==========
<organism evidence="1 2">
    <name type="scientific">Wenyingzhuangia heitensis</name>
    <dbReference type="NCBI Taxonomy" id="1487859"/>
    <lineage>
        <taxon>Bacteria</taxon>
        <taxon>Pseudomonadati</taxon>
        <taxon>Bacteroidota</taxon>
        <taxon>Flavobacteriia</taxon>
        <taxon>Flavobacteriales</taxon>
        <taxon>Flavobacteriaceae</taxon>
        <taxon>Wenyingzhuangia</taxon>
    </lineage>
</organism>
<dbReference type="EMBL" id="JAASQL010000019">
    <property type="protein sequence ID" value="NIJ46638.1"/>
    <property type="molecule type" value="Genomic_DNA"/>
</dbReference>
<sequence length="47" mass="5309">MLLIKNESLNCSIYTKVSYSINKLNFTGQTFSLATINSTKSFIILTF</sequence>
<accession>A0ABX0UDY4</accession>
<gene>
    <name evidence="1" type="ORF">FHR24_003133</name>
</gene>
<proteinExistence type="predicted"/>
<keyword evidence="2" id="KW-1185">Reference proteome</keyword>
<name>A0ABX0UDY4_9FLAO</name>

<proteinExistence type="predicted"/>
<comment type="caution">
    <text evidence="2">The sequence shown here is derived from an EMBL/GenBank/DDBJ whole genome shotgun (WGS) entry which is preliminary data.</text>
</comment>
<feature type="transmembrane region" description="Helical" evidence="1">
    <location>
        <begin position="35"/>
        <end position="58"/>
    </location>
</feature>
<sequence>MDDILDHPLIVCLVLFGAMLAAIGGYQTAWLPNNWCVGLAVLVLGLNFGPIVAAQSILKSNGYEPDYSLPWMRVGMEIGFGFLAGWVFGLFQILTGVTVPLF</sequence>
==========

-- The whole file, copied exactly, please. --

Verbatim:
<organism evidence="1 2">
    <name type="scientific">Wenyingzhuangia heitensis</name>
    <dbReference type="NCBI Taxonomy" id="1487859"/>
    <lineage>
        <taxon>Bacteria</taxon>
        <taxon>Pseudomonadati</taxon>
        <taxon>Bacteroidota</taxon>
        <taxon>Flavobacteriia</taxon>
        <taxon>Flavobacteriales</taxon>
        <taxon>Flavobacteriaceae</taxon>
        <taxon>Wenyingzhuangia</taxon>
    </lineage>
</organism>
<dbReference type="EMBL" id="JAASQL010000019">
    <property type="protein sequence ID" value="NIJ46638.1"/>
    <property type="molecule type" value="Genomic_DNA"/>
</dbReference>
<sequence length="47" mass="5309">MLLIKNESLNCSIYTKVSYSINKLNFTGQTFSLATINSTKSFIILTF</sequence>
<accession>A0ABX0UDY4</accession>
<gene>
    <name evidence="1" type="ORF">FHR24_003133</name>
</gene>
<proteinExistence type="predicted"/>
<keyword evidence="2" id="KW-1185">Reference proteome</keyword>
<name>A0ABX0UDY4_9FLAO</name>

<proteinExistence type="predicted"/>
<comment type="caution">
    <text evidence="2">The sequence shown here is derived from an EMBL/GenBank/DDBJ whole genome shotgun (WGS) entry which is preliminary data.</text>
</comment>
<feature type="transmembrane region" description="Helical" evidence="1">
    <location>
        <begin position="35"/>
        <end position="58"/>
    </location>
</feature>
<sequence>MDDILDHPLIVCLVLFGAMLAAIGGYQTAWLPNNWCVGLAVLVLGLNFGPIVAAQSILKSNGYEPDYSLPWMRVGMEIGFGFLAGWVFGLFQILTGVTVPLF</sequence>